Punter cards are pretty great. Maybe I should make a point of collecting them.

The punter gives the lie to most of the NFL’s shtick. He is usually lanky, pale, and incapable of tackling the blow-up Tigger on his front lawn, and yet he makes an NFL salary and enjoys a place among all the bruisers.

Long may he run. (Something tells me the NFL would love to replace punters with automatons, painted to resemble Coors Light cans. Tell me I’m wrong.)


Placekickers are pretty great too, especially when they look like drowned rats.


People like to make fun of the prevailing design trends of the 1970s, but I’ll argue that there was a period, maybe around 1992-1994, that was just about as bad — ugly and cliched, but lacking the fun.

Look at album covers from that period and you’ll agree. Look at sports cards like this 1993 League Leaders jobbie and you’ll agree twice. (What did they lead their leagues in? Interceptions, I believe.)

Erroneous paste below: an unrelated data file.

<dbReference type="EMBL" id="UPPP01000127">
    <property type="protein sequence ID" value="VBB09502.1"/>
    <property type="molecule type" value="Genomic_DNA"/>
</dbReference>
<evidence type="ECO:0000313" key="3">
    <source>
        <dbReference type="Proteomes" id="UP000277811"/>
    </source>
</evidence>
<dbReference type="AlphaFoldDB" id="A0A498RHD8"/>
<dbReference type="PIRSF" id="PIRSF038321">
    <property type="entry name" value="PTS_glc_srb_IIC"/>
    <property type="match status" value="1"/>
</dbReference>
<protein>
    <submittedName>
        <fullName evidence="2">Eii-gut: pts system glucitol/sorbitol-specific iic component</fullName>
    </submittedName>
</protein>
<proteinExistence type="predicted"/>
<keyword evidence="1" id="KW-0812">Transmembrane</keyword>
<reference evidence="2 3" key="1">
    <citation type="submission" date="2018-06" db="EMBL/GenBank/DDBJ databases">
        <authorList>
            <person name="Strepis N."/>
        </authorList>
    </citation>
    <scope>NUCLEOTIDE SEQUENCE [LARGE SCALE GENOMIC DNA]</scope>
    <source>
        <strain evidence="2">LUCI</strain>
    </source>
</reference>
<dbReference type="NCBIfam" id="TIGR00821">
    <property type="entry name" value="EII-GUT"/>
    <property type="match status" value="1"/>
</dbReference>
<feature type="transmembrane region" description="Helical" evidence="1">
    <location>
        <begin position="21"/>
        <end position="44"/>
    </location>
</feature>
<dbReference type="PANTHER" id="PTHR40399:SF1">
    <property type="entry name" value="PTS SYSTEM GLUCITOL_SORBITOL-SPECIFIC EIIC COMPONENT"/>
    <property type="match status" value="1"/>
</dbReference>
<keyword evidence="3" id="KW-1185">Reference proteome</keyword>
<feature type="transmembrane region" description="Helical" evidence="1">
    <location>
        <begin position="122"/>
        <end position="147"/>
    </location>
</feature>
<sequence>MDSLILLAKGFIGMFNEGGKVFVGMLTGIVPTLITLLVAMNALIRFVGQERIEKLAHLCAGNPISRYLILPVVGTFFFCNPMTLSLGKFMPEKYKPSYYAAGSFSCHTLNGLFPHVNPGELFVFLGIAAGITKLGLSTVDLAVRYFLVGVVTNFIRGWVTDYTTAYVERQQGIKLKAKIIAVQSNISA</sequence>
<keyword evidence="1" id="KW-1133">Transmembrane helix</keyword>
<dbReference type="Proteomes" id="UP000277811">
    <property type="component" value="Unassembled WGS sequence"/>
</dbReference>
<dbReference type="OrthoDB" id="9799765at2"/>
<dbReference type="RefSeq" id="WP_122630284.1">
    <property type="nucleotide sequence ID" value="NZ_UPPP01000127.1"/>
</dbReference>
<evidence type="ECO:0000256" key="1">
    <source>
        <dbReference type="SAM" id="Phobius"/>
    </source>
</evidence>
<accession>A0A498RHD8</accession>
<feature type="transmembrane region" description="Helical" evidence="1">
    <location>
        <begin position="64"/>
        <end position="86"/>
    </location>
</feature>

An NFL team in light creamsicle orange, with a winking pirate as a mascot? I doubt that would fly very far nowadays. Reason enough to pick up any old Tampa Bay Buccaneers stuff you come across. At least one of these guys, John Lynch, turned out to be pretty good.


Just today I saw somebody on Twitter express the opinion that “gum is gross.” It’s not something I think I’ve heard before, or not in a long time, and it made me think.

Gum? Gross? I guess it could be. I dunno – I’ve been putting it in my mouth (and sometimes my stomach) for 40-plus years without thinking much about it. Have I been doing it wrong? A big life error? Yeesh. I might not sleep tonight, thinking about this.

Worked fine for Jeff Jones, though.


Rest well, Joe Delaney.